How do we sponsor someone from El Salvador? 2 Answers as of June 28, 2011

My brother-in-law is has been in El Salvador for 1 yr and 8 months trying to get over here. I am thinking of being a sponsor for him to do that. I would like to know what that entails, and what that makes me liable for, should anything present itself. I live in Kansas and am not sure if he would live in Kansas, as I would hope, or if he would live in Nebraska. Please answer me using the worst-case scenario, just so I can make a very informed decision. I only have a couple of days to decide, if I am to get it done before his next appointment, which is on June 30th. Thank you for any information you can provide.

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World Esquire Law Firm
World Esquire Law Firm | Aime Katambwe
You may be asked to reimburse the US government for money and services it gives to him if he becomes a public charge to the US government. You can see form I-864 on where it is all spelled out. I find that most new immigrants are pretty hard working. My guess is that you will be fine. Good luck!
Answer Applies to: California
Replied: 6/28/2011
Law Office of Christine Troy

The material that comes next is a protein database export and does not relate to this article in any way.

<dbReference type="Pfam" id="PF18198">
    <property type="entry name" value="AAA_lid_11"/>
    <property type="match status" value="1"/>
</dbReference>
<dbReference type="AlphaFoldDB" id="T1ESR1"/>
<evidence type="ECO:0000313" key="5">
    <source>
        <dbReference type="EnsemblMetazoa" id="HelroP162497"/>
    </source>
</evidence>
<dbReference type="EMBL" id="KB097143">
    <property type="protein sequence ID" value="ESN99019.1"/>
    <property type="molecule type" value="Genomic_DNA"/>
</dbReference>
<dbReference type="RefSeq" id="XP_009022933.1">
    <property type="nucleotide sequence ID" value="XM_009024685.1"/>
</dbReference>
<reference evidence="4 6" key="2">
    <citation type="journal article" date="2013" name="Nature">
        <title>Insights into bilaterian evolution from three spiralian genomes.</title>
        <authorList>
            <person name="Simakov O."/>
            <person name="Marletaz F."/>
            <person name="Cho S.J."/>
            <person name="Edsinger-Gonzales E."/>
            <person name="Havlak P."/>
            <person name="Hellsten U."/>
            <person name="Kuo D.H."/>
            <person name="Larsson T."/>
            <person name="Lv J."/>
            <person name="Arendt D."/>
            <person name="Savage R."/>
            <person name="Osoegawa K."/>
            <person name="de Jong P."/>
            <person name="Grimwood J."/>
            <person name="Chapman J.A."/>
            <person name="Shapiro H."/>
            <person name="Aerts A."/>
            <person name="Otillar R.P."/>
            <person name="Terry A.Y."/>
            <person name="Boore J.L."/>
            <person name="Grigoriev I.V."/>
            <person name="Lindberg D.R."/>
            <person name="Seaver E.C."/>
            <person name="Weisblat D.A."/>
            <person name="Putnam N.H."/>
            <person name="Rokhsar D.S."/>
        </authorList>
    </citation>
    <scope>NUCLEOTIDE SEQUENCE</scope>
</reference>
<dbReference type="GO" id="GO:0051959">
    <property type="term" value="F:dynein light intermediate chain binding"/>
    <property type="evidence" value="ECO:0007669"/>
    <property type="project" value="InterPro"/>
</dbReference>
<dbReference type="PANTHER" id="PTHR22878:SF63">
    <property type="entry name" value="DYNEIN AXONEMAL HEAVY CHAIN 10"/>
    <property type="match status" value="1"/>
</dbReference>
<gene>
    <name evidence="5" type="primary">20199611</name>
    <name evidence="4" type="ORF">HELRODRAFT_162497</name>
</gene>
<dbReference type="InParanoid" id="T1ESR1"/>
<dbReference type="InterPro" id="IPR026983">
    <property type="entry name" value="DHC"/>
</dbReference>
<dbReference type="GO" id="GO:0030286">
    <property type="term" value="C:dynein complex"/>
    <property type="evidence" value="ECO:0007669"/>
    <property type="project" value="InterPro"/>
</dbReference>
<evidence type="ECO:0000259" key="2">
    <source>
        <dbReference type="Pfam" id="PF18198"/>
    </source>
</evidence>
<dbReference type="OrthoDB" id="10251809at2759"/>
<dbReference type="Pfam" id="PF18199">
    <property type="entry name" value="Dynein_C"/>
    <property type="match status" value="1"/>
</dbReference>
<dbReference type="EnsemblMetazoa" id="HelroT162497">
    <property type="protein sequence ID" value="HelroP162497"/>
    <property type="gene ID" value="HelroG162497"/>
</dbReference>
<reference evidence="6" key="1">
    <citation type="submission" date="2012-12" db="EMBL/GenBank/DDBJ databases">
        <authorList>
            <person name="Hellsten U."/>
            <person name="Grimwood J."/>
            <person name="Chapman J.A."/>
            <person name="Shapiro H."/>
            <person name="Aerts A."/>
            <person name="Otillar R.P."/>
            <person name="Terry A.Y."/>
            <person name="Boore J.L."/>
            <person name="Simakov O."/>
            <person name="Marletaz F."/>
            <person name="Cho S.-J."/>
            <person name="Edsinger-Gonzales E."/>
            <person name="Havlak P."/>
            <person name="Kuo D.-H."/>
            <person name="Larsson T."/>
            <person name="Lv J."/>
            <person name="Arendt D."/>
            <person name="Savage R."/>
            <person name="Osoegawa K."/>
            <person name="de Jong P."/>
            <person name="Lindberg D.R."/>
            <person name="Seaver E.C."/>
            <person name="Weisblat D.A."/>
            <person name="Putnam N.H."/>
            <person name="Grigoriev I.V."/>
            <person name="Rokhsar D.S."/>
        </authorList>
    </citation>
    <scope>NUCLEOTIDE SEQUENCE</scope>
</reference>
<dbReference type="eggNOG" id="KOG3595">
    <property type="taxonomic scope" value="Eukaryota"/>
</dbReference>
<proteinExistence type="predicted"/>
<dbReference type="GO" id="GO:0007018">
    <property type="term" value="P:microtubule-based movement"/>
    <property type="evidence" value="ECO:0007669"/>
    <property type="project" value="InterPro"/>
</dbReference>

Law Office of Christine Troy | Christine Troy
You are not allowed to sponsor a brother in law for an immigrant visa. Instead, your wife, (once she is a USC) is able to sponsor him for a green card. That process will take several years however. In terms of your question, it sounds like he has been denied for a visitor's visa several times and probably has another interview for that visa? They want to see that he will return to the US as promised- all consulates are scared that the person will enter the US and not leave, in particular from a poorer country like ES. So he needs to demonstrate strong home ties-ownership of home, car, business, strong financial statements, family, round trip ticket, etc. You can provide the I-1345 form and your financial information, where you promise to support his basic needs in the US, but again, often times, the denial is given because the US consulate is unconvinced of the person's intent to return.
Answer Applies to: California
Replied: 6/28/2011
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